Insurers planning to sell policies in California's health insurance exchange will have to bid for the opportunity and other states are considering requiring some conditions be met before letting insurers do business through their online marketplaces, Bloomberg reported.
California's exchange, Covered California, said 33 insurers already indicated they want to sell plans on the marketplace, FierceHealthPayer previously reported. But interest doesn't guarantee admittance. "They will not all be in," Peter Lee, executive director of Covered California, said during a Feb. 13 conference call with reporters. "We will select the plans that will be best for California's consumers."
And in Massachusetts, exchange officials are considering holding an auction to determine which five insurers can sell policies to low-income consumers. "Competitive bidding obviously is an attractive concept because it pushes price points down and everyone benefits," Jean Yang, executive director of the Massachusetts Health Connector, told Bloomberg.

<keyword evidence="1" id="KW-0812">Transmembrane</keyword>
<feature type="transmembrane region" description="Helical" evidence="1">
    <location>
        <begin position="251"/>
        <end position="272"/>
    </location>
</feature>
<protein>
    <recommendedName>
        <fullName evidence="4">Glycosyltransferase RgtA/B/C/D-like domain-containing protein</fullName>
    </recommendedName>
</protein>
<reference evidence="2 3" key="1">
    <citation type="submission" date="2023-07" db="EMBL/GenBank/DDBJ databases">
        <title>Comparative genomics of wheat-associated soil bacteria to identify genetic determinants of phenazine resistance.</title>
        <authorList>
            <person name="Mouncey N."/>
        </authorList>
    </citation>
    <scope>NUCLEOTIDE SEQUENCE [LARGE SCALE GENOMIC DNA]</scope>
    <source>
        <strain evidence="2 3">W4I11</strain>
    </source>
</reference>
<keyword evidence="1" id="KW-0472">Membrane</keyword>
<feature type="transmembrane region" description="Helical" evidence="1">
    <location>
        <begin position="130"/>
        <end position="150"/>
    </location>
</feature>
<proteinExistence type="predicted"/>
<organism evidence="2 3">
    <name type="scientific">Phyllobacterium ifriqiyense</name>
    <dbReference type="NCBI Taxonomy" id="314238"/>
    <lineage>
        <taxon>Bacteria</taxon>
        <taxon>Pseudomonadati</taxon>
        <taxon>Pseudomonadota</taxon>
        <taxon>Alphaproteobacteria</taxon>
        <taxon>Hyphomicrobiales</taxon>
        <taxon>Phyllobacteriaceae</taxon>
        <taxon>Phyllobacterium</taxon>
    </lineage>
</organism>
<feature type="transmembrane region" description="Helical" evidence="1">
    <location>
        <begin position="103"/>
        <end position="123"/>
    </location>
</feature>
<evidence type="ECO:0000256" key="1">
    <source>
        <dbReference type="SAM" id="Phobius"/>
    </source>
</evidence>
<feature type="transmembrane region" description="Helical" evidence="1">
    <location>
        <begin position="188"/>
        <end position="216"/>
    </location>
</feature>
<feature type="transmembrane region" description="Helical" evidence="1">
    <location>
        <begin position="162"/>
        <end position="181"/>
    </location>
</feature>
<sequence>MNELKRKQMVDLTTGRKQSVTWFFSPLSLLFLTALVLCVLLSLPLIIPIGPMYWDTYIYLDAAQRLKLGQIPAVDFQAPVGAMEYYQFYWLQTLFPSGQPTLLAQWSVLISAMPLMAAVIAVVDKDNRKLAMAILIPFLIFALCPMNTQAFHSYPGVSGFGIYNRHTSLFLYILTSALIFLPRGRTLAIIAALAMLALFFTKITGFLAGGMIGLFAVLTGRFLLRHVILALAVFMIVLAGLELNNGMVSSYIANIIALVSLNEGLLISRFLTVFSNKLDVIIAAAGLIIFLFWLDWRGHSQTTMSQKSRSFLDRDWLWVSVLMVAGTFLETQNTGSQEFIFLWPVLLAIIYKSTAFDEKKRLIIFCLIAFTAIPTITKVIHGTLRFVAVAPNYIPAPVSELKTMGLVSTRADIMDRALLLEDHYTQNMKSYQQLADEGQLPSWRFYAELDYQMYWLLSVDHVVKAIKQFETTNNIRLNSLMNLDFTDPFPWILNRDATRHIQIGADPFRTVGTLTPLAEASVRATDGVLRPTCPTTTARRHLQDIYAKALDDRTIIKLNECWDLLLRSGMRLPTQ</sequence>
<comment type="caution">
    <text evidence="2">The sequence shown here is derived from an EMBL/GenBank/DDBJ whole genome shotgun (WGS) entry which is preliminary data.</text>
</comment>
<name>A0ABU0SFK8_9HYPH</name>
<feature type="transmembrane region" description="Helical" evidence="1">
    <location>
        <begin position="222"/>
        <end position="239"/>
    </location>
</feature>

But other states fear that already limited market competition combined with the unpredictable number of consumers enrolling make it too challenging to impose restrictions upon which insurers can participate in exchanges. "It's kind of like saying, 'I'm going to negotiate with the car dealer but I don't know what model I want, what features I want, I don't know if I want automatic or stick shift--but I'd like to negotiate price with you,'" Kevin Counihan, executive director of the Connecticut exchange, told Bloomberg. "It's hard to negotiate with no market share."
Insurers, on the other hand, prefer open exchanges, saying they will help ensure premiums are affordable and choices are plenty. "We've always believed that exchanges need to maximize choice and competition," Robert Zirkelbach, spokesman for America's Health Insurance Plans, told Bloomberg. "Efforts to exclude plans from participating in exchanges would have the opposite effect."
The federally-facilitated exchange, which will be implemented in 33 states, won't require insurers to bid for entrance in the marketplaces. Officials within the U.S. Department of Health & Human Services say they believe if an insurer sells an unreasonable or inappropriate policy, the marketplaces will exclude that plan on its own, Bloomberg noted.
To learn more:
- read the Bloomberg article